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Internet

ESPN strikes a new course

The sports leader kicks off a new strategy with the incorporation of SportsZone and other branded sites into newly launched ESPN.com.

Closely following a string of announcements from sports sites ramping up for the beginning of football season, giant ESPN today kicked off a new online strategy with the incorporation of SportsZone and other branded sites into newly launched ESPN.com.

The move aims to make ESPN's well-established SportsZone "even more of a destination" for sports fans online, said Geoff Reiss, senior vice president of programming and production for ESPN Internet Ventures. ESPN, a Disney subsidiary, already enjoys a pace-setting site and the tremendous advantage of its well-known television brand.

The change in course follows rival SportsLine USA's launch of a TV show and Fox Sports Online's site redesign, which includes upgraded functionality. These steps too demonstrate the media muscle that is increasingly necessary to compete in the online sports world.

Sports content is in high demand on the Net, with rabid fans proving to be loyal site visitors. Along with the traditional players such as ESPN, pro sports leagues as the NBA, the NFL, and Major League Baseball and portals such as Yahoo have joined the competitive Net sports game.

Until today, users who typed in "www.espn.com" were led to "ESPN.SportsZone.com." Now, ESPN.com will be the hub site for ESPN's network of sports sites, which includes all the content from the former SportsZone as well as links to the official NFL, NBA, NASCAR, and WNBA sites, among others, Reiss said. ESPN Internet Ventures produces those sites under contracts with the various leagues. The league sites and ESPN.com now cross-promote as well.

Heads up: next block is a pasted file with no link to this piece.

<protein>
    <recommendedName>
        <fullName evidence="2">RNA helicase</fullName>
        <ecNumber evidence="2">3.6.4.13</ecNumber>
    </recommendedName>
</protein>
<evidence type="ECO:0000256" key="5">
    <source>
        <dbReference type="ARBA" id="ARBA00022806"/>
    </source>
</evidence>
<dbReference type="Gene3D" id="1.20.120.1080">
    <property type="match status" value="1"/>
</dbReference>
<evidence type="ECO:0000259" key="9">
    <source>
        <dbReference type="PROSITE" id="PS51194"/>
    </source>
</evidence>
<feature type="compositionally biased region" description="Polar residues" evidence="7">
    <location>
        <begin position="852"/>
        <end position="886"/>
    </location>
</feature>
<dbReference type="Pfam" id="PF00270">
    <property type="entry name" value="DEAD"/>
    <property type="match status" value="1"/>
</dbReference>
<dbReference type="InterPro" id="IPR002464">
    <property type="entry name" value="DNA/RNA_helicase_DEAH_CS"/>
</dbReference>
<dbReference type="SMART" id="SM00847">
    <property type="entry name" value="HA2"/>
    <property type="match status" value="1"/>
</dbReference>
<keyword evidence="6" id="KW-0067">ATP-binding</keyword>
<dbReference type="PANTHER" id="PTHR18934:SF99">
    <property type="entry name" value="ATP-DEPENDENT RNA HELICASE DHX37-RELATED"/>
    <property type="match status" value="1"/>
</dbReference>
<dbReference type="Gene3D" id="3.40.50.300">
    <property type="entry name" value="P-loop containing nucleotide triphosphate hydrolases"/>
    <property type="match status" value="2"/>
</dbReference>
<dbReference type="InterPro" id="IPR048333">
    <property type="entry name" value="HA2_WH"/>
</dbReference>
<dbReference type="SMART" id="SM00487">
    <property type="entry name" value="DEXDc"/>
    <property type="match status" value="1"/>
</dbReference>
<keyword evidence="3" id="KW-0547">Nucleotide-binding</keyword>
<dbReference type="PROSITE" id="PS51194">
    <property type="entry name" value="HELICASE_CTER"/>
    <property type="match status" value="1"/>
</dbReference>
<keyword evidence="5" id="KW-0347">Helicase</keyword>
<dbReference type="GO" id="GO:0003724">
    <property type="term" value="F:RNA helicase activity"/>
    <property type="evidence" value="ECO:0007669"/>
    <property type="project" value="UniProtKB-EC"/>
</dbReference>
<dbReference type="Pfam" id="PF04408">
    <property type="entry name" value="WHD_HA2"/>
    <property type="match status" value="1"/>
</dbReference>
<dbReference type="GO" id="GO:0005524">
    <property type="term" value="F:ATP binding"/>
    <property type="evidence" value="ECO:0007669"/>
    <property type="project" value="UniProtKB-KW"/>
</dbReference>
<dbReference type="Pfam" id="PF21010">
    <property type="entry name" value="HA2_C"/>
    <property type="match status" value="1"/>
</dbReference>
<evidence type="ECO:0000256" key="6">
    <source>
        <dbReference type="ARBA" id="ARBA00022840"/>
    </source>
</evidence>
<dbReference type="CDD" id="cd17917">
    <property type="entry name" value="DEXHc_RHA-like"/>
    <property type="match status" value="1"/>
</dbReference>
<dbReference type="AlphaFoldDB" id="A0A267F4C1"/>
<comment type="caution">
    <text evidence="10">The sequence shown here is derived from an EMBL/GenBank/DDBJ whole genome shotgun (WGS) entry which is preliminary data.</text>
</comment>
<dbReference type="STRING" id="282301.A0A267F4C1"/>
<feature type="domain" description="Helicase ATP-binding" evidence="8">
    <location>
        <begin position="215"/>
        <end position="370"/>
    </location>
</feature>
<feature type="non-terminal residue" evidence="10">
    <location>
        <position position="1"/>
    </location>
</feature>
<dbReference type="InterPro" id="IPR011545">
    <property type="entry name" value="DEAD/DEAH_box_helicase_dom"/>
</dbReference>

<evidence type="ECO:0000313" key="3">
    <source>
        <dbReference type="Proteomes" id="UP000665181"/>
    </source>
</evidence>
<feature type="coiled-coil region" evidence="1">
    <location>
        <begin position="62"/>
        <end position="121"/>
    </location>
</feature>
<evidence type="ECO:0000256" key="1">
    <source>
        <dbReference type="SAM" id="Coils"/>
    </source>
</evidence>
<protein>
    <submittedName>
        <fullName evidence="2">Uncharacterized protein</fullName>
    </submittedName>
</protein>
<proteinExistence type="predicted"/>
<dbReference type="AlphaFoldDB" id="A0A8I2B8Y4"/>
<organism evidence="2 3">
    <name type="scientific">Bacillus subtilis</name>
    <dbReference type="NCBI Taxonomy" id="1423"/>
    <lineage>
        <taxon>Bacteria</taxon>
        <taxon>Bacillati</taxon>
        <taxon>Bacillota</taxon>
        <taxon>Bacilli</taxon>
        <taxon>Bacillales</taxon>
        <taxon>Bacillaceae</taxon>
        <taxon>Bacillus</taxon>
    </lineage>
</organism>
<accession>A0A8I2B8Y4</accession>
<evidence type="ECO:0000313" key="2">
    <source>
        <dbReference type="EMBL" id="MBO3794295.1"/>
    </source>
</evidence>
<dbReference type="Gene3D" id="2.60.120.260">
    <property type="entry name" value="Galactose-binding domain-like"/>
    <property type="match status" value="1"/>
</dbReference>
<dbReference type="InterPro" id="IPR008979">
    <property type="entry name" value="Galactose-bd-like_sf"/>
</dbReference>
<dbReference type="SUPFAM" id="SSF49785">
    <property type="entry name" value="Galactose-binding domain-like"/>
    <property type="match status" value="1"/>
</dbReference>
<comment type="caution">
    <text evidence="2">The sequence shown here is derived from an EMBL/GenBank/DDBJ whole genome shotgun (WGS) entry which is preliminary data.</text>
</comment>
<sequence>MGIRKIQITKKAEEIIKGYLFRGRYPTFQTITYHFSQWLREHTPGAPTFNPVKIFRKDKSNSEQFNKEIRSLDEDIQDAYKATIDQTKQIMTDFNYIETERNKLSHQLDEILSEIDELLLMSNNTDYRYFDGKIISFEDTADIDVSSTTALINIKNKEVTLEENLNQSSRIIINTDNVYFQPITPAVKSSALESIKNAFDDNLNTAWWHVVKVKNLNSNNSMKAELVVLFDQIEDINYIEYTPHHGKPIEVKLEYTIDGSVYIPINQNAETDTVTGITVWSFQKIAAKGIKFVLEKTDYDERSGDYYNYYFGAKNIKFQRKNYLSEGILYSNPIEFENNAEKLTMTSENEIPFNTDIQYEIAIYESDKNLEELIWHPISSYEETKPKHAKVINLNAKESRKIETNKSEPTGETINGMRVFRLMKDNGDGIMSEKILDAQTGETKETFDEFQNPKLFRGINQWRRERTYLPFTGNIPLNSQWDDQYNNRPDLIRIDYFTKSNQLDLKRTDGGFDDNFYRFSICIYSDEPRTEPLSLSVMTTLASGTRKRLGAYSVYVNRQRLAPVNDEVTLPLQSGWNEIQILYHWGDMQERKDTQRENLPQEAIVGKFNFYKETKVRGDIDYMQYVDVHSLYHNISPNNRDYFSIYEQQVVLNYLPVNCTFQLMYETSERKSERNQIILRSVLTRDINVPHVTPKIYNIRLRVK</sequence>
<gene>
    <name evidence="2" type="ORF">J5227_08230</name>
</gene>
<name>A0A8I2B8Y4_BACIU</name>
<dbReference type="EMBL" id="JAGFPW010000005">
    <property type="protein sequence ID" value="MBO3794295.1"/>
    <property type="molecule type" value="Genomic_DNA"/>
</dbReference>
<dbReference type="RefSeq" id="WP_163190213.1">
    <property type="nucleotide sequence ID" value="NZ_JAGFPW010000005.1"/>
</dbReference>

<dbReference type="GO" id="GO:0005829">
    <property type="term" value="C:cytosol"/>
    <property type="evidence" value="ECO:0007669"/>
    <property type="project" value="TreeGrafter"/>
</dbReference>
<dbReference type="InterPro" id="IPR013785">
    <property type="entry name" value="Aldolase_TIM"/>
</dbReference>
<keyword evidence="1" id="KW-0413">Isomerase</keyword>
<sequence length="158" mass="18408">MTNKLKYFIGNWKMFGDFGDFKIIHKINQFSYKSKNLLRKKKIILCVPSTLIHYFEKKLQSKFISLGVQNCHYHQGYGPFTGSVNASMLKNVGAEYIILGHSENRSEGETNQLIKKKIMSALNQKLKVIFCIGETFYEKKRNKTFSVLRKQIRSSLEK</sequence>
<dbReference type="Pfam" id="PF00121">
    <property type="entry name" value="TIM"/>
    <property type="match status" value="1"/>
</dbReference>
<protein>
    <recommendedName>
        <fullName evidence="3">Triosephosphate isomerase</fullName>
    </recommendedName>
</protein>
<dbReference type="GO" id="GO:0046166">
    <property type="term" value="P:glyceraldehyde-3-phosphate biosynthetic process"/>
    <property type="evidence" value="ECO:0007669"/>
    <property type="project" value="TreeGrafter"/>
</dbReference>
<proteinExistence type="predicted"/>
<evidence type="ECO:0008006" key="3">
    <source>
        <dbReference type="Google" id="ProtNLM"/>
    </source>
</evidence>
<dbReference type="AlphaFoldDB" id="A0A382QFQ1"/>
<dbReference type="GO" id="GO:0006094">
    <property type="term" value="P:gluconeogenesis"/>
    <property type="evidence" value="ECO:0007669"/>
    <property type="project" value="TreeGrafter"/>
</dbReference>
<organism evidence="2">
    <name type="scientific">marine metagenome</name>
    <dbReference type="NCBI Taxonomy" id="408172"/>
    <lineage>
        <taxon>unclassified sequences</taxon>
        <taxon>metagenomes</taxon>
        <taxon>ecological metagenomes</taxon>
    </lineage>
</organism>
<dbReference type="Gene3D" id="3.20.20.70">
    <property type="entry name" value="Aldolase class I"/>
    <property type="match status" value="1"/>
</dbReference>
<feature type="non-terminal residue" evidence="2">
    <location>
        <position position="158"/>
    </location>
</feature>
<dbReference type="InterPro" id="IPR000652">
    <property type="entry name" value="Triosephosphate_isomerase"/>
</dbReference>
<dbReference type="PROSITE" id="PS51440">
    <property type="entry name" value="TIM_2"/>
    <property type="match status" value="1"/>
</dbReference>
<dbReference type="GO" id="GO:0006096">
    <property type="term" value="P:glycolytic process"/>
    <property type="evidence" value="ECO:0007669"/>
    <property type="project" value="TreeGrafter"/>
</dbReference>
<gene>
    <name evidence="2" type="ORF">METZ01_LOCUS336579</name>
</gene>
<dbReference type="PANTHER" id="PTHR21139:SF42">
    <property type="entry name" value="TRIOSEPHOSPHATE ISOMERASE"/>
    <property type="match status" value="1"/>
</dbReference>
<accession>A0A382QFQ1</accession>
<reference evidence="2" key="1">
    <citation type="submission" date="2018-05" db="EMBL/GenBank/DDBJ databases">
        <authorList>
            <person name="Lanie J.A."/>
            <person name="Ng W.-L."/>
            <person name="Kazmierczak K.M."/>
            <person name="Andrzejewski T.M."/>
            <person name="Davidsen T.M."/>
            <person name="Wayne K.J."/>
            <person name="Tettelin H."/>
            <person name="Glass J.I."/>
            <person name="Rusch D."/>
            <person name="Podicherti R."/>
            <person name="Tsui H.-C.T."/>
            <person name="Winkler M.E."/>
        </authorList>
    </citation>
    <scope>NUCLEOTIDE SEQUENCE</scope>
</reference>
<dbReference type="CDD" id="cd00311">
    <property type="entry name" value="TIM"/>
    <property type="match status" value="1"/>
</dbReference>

Reiss said the move is designed to better use the ESPN brand, rather than continuing to build the SportsZone brand.

"ESPN is still the mother of all brands in the sports information space," he said. "Every time we don't emphasize our 'ESPN-ness,' we're giving more comfort to our competitors."

Patrick Keane, an analyst with Jupiter Communications, said the relaunch "makes sense, and it will be interesting to see how the merchandising aspect of it works out."

Keane was referring to the planned opening of ESPN's online store, scheduled for September 8. The store will offer more than 2,000 products including clothing and accessories with various team and league logos, merchandise with the ESPN logo, and "authenticated memorabilia" such as autographed material, according to Russ Gillam, vice president of electronic commerce for the Buena Vista Internet Group, ESPN Internet Ventures' immediate parent.

Gillam pointed out that the ESPN store was built by the same group that built the Disney online store--arguably one of the best-known brands online or off.

But Keane questioned whether it is wise for ESPN's revamped site to play up its connection with the official league sites.

"Real sports fans don't really gravitate toward league sites," he said.

However, since the leagues are for the most part declining to freely license video footage of game highlights to the sports sites as they do with TV networks, Keane conceded that the league sites that offer video highlights could attract even the harder-to-please hard-core fans.

Today's relaunch also involves an expansion of ESPN's fantasy sports section, which Keane called an "emerging category," and an "extreme sports" section. ESPN has partnered with MountainZone.com, Soccer Times, Tennis Week, U.S. College Hockey Online, and FastBreak magazine, which covers high school basketball recruiting, to broaden its coverage.

ESPN Internet Ventures said during the second quarter of 1998, its services generated 864 million page views.